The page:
6 Questionable Health Trends We’d Like To Leave Behind In 2015

As the year comes to a close, it’s hour for one of our favorite traditions, saying goodbye to questionable health trends we’d like to leave behind in 2015.

While the year brought promise in certain areas — we moved away from fad diet; the U.S. surgeon general endorsed walking as workout; and the phrase “harm reduction” became a buzzword — there were also some major letdowns. So in the spirit of Festivus, we’re airing our grievances.

Here are six health trends that have sorely disappointed us over the past 365 days :

THE WASHINGTON POST

1. Calling pleasurable foods ‘crack’

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As members of the media, we’ll take some responsibility for hyperbole on the Internet. The truth though, is that it might be entertaining to play up your love of foods( like cheese) by comparing them to addictive substances( like crack cocaine ), it’s a scientifically inaccurate comparison , not to mention mildly offensive to individuals who are suffered by craving. Just don’t go there.

2. Comparing every unhealthy activity to smoking

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Remember the great bacon freakout of 2015? How about when people said sitting was as bad as smoking? When sleeping too much was compared to puffing on a cigarette?

While we endorse making healthy lifestyle choices — we could all benefit from being more active, cutting down on processed meat and practising healthy sleep habits — the anxiety mongering has to stop .

Smoking is a documented public health hazard, resulting in more American demises each year than alcohol, auto accidents, suicide, AIDS, murder and illegal drugs combined, according to the American Cancer Society . Until someone reports numbers like that for bacon, sleep and office work, we’ll continue to enjoy them in moderation.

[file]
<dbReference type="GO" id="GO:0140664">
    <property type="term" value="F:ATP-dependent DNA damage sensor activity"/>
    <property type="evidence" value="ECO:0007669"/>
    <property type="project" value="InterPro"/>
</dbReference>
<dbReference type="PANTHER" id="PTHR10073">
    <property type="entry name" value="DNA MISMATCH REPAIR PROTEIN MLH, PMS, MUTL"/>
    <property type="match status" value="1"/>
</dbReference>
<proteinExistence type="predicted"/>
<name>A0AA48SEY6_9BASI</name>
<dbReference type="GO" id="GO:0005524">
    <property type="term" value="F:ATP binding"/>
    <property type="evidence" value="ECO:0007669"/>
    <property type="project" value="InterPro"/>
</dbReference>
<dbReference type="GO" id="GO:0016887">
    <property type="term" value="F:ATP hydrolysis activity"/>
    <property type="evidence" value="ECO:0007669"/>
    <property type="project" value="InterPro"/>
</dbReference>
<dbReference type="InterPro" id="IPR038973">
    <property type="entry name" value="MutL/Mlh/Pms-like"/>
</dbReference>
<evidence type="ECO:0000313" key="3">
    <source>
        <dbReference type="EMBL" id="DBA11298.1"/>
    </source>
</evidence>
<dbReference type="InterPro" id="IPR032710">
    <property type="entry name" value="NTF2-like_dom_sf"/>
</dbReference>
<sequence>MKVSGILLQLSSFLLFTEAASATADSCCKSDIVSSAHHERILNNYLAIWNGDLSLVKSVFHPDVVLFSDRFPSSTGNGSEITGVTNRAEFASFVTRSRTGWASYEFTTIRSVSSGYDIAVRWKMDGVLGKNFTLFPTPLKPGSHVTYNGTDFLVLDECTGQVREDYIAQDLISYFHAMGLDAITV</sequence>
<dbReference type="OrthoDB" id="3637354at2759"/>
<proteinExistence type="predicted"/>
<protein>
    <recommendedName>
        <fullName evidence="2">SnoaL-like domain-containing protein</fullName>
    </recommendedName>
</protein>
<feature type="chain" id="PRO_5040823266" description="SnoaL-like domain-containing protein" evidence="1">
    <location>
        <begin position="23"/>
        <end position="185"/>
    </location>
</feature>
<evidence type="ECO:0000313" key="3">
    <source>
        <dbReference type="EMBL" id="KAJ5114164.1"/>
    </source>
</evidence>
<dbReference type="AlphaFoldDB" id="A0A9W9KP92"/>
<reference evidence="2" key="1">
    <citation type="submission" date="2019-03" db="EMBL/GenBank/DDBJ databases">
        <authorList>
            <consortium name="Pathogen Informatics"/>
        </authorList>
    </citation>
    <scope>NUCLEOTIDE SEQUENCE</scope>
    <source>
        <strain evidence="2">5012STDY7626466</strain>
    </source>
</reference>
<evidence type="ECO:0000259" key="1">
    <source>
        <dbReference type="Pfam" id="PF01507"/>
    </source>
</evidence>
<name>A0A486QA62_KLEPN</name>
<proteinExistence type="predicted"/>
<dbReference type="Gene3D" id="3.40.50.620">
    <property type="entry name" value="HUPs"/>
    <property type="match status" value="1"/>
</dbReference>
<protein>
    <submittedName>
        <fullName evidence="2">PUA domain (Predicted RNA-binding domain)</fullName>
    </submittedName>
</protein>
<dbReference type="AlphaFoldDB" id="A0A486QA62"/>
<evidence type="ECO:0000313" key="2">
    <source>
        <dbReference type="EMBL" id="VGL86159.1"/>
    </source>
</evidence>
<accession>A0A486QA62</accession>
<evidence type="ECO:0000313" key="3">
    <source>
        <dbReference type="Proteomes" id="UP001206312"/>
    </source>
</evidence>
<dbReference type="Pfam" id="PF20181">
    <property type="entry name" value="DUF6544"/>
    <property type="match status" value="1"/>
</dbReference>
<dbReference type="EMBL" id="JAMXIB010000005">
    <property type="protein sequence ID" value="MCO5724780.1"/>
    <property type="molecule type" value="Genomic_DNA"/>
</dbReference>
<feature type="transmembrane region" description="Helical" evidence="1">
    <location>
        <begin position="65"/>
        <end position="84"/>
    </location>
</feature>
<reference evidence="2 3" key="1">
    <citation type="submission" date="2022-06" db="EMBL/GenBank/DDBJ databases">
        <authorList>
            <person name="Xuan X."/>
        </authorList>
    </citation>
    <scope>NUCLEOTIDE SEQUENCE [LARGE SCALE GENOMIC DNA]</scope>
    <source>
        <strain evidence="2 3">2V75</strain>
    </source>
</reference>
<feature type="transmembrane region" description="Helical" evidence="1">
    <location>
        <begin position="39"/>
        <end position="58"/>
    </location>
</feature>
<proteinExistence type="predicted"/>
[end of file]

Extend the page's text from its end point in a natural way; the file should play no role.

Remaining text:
3. Placenta eating

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Perhaps the weirdest celebrity-endorsed health trend of 2015 was placenta eating( honorable mention goes to vagina steaming ). Stars like Kim Kardashian and Gabby Hoffman claim that consuming pills made from their own freeze-dried placenta is a postpartum depression redres, but experts say that there aren’t any clear benefitsto be gained from feeing one’s own uterine organ. And while there aren’t any known dangers of placenta eating, either, post-term placenta could contain bacteria, as well as elements like mercury and lead.

4. Cryotherapy

This alternative treatment from Japan claims to reduce stress, alleviate pain and boost the immune system by uncovering the body to up to -3 00 degree temperatures inside a cooling chamber. In actuality, these asserts are entirely unproven and unregulated by the FDA.

While their had been concern for some time about health risks of frostbite from the procedure, safety concerns came to a head when a 24 -year-old employee at a cryotherapy center in Nevada died in a chamber in October.

5. Hangover IVs

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When writers and editors at The Atlantic, Vice and BuzzFeed, lined up to try IV hydration therapy, we shook our heads. The elective therapy, which expenses nearly $200and is marketed to partygoers go looking for hangover relief, runs by pumping saline solution and vitamins into the body via a needle in the limb. In addition to dubious asserts about the treatment’s efficacy( is it really better than drinking a Gatorade or feeing a banana ?) the possibility of complications from a completely unnecessary therapy, such as infection at the needle injection site, worry us.

Here’s a novel notion: Maybe just don’t beverage so much in the first place?

6. Vaccine avoidance

ASSOCIATED PRESS

While this trend isn’t new, it’s the one we’d most like to see disappear in 2016. Non-vaccinators come in many forms — politically motivated, forgetful, busy and misinformed, but the final result is the same. Low vaccination rates among healthy people who choose not to vaccinate themselves or their children disrupt critical “herd immunity, ” and put the most vulnerable among us at risk for infectious diseases, such as the influenza and measles.

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